Feedback and the Story of Phineas Guage
Enterprise Agility Europe — Online 2020
We started with the highest of hopes. We were destined for great things. We were going to plow that green field. We weren’t going to be bound to any rigid process. I’ll spare you the details, because if you stop and reflect for just a moment on your own experience with these sorts of things, you probably already known where we were headed.
It’s true that our ad-hoc Agile had devolved into a patchwork of poorly defined initiatives, unrealistic expectations and missed deadlines. Considering our weekly burn rate, we knew it couldn’t go on like that forever, but somehow it seemed there would always be time to reform.
For the longest time, management made no obvious attempt to staunch the bleeding, but all the while, they were preparing their move. With the kind of results we were giving them, they had little choice but to act. The problem was seen as lack of structure, and so structure, plenty of it, was seen as the solution.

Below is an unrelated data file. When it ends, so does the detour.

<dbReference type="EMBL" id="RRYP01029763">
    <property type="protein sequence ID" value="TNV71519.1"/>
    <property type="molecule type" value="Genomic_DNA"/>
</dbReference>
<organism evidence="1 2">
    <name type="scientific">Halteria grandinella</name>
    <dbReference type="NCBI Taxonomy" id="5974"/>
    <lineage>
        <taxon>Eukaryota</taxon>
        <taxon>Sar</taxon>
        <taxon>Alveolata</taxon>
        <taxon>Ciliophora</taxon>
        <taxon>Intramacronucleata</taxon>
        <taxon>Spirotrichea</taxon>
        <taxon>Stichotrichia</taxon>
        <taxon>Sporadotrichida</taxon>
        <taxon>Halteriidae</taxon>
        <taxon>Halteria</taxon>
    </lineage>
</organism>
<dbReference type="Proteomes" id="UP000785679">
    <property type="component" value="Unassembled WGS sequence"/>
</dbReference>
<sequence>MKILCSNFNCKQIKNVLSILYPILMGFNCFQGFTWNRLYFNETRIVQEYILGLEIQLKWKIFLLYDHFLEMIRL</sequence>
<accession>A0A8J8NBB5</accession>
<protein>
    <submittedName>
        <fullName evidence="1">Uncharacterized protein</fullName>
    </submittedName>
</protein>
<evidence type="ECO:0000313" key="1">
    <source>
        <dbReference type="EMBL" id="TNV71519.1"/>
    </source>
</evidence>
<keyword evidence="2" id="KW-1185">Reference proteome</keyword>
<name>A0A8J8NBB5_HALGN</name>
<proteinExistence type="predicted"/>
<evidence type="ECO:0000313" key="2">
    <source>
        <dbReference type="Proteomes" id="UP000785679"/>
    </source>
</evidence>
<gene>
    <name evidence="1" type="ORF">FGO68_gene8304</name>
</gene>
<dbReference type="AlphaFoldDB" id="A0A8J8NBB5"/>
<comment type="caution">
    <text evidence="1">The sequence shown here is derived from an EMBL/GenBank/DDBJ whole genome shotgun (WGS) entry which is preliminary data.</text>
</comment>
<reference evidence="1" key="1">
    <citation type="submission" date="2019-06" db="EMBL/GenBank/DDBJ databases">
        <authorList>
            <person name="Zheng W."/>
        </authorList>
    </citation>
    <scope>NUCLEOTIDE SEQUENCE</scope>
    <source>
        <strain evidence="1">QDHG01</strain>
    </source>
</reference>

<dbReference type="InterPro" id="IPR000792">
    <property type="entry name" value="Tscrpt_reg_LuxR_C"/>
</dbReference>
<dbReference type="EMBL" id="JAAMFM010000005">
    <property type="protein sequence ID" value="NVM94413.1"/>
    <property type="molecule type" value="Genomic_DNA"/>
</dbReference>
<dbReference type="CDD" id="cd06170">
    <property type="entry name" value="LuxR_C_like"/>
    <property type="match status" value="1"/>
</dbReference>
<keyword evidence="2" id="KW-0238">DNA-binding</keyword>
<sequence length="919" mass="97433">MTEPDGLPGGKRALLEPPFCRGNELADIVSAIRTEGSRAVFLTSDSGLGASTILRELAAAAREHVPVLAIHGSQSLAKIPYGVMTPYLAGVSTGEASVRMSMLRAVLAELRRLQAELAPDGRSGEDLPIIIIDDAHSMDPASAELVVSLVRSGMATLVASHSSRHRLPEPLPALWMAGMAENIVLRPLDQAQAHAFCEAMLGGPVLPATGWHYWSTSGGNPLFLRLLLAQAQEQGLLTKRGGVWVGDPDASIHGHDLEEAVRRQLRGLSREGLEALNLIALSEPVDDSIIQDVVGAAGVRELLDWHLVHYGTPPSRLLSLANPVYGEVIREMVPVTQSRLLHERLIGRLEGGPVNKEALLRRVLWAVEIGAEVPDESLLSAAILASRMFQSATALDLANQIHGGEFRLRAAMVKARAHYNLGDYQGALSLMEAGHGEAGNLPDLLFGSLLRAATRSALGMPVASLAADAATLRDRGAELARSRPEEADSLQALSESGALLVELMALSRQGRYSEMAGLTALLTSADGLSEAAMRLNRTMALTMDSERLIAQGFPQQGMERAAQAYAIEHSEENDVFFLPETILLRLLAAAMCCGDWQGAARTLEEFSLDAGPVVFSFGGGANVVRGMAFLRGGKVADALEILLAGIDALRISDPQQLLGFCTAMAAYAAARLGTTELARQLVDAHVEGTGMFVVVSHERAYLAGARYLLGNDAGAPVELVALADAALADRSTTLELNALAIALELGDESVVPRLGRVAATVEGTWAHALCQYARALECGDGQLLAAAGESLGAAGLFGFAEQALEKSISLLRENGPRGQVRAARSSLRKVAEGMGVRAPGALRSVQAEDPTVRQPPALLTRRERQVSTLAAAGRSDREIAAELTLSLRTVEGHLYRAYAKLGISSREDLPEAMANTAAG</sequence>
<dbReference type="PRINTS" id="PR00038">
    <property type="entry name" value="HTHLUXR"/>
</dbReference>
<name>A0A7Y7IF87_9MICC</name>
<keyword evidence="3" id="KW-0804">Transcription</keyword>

Let's agree to define productivity in terms of throughput. We can debate the meaning of productivity in terms of additional measurements of the business value of delivered work, but as Eliyahu Goldratt pointed out in his critique of the Balanced Scorecard, there is a virtue in simplicity. Throughput doesn’t answer all our questions about business value, but it is a sufficient metric for the context of evaluating the relationship of practices with productivity.